“It is inspiring to be in touch with the many groups who are coming to learn by talking with the people and seeing realities on both sides of the U.S.-Mexico border.” Sister Lelia (Lil) Mattingly was born in Owensboro, KY, and grew up in Louisville, entering Maryknoll in 1960. As a newly-graduated nurse from Cornell University School of Nursing, she was assigned in 1971 to Bolivia, where she trained health promoters and encouraged community development in the far-flung jungle settlements of Cobija. Her learning experiences continued with the Aymara Indigenous peoples in the mountains that reach 13,500 feet and then on a hillside barrio in La Paz with many migrants from the countryside where she had lived. For six months, she accompanied the people and the Maryknoll Sisters in Nicaragua during the Contra war.
Beginning in 1997, Sister Lelia began participating in the annual Vigil and Protest at the SOA (School of the Americas) at Fort Benning, GA, where soldiers from Latin America are trained in skills for low-intensity warfare. Eventually, after discerning and receiving Community support, she took the non-violent direct action, along with 14 others in 2004, to “cross the line” at Fort Benning. The story is long but basically she was sentenced to six months in prison, which she served in 2005. She felt overwhelmed by the support of so many.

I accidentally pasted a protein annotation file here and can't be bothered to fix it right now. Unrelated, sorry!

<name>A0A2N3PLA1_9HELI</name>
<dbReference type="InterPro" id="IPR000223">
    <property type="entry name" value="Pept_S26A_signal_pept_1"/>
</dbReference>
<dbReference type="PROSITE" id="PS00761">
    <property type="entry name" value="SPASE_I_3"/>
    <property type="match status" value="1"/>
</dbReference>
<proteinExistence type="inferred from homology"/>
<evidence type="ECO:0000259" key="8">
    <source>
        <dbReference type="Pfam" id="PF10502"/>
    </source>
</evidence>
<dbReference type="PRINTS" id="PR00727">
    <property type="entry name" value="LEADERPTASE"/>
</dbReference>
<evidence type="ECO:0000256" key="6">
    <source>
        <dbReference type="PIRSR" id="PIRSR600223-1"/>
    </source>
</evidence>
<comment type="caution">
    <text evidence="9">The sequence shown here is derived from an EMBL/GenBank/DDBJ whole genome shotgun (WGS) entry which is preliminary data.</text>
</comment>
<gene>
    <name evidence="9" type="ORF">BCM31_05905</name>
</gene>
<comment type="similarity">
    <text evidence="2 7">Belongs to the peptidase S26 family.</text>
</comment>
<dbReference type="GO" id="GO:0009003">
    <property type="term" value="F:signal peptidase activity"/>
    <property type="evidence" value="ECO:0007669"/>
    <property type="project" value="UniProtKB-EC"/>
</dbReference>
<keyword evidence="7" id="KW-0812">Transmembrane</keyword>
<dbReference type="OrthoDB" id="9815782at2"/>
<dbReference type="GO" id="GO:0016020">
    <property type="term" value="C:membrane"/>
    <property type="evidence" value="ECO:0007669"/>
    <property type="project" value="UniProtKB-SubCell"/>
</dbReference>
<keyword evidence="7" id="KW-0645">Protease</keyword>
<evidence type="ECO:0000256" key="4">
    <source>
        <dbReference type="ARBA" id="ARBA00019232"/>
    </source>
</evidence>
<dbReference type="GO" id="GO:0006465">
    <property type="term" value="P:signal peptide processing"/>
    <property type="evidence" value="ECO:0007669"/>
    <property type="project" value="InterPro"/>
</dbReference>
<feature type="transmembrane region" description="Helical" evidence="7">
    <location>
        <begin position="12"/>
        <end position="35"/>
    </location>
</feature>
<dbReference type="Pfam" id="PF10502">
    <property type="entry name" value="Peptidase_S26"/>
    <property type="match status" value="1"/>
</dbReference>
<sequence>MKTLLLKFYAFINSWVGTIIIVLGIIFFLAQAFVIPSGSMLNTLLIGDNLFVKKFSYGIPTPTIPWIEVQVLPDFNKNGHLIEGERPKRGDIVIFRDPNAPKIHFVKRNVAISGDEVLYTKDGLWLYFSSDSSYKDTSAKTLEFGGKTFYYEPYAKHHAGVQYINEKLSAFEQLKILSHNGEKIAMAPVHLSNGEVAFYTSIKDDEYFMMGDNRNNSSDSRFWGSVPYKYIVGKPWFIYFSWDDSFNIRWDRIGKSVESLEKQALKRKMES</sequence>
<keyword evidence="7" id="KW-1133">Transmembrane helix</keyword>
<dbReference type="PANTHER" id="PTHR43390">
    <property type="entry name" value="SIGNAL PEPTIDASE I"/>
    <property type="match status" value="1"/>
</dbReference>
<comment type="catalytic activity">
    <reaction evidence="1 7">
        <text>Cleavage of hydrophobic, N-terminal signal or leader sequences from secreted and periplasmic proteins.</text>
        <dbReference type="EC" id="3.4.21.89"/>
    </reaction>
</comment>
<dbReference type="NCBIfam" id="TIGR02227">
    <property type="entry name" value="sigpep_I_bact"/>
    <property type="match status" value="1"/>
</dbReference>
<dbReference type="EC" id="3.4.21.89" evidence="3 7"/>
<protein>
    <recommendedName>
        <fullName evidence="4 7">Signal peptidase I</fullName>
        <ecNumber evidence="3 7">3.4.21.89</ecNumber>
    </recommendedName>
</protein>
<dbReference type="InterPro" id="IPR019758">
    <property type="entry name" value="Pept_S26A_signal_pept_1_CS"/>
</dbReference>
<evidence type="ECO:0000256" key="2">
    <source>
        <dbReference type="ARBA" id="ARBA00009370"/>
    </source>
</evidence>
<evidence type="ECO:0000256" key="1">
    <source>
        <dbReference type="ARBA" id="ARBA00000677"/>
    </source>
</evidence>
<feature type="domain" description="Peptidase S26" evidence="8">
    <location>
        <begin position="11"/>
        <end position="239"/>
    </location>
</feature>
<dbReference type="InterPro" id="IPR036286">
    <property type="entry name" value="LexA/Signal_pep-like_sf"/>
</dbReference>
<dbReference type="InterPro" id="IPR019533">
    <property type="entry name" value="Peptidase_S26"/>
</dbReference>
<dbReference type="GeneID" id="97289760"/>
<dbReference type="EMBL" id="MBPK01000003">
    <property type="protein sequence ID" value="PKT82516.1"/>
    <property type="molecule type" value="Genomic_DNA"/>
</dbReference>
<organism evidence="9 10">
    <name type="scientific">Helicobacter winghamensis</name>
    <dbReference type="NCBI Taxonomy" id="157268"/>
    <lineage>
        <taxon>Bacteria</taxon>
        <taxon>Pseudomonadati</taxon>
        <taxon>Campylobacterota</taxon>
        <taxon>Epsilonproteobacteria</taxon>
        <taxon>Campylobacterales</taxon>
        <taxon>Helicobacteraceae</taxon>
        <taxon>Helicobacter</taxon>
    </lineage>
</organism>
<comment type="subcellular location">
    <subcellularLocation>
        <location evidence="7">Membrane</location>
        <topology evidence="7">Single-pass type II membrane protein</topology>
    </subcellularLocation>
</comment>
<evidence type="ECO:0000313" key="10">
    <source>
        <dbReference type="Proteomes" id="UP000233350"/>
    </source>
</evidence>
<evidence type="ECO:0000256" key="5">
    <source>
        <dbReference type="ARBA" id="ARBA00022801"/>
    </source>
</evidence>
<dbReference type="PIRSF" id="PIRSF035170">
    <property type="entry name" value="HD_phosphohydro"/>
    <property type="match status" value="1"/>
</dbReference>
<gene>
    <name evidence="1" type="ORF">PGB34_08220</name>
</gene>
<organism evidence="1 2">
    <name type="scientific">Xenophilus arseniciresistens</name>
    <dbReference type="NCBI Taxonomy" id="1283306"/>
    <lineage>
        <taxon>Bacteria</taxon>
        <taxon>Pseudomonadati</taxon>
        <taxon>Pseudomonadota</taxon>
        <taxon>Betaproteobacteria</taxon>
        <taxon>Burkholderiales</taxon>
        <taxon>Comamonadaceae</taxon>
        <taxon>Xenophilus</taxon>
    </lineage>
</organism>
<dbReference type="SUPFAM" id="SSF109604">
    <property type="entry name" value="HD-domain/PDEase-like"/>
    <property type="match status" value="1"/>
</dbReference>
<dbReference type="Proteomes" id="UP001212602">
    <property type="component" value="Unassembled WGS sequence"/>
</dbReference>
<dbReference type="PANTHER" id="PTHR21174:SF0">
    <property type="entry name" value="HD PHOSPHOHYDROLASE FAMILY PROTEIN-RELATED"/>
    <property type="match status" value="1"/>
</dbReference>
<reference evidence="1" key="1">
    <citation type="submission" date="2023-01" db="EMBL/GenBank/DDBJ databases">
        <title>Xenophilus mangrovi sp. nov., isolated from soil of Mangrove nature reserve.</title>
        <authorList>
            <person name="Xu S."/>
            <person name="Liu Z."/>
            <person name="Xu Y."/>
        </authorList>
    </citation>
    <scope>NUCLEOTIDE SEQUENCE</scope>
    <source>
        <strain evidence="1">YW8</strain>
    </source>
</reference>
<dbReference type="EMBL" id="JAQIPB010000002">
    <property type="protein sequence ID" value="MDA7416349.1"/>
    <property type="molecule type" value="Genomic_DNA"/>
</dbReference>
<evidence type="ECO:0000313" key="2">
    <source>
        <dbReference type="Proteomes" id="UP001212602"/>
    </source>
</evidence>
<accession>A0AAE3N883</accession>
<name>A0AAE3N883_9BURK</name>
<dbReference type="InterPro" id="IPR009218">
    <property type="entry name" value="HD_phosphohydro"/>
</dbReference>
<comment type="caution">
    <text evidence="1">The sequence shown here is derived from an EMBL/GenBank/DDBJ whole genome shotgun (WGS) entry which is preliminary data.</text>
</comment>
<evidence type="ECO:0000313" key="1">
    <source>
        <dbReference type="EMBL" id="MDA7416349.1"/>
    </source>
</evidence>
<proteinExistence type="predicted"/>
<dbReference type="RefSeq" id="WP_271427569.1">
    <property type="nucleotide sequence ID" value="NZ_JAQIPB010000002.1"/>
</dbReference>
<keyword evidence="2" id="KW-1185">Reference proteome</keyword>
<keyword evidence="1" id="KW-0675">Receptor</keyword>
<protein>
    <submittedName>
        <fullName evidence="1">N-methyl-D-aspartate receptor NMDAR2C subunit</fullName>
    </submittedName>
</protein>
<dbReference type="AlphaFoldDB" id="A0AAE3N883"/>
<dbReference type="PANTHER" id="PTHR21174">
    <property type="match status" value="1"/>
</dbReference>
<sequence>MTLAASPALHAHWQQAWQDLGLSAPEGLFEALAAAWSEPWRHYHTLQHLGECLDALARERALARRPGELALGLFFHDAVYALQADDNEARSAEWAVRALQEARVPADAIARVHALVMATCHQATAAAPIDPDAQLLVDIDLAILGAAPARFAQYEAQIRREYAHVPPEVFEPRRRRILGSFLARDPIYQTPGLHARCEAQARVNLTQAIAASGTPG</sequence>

Sister Lelia recently served with Borderlinks, a group that worked on immigration issues at the southwestern U.S. border in Arizona, where many from Mexico and Central America have crossed a dangerous desert looking for work.
Most recently, Sister Lelia has returned to a ministry among the peoples of Bolivia, where she is concerned about indigenous people who have been migrating from more rural areas of the country. Specifically, Sister Lelia visits several prisons near Cochabamba to care for inmate families, especially children who need nutritional support.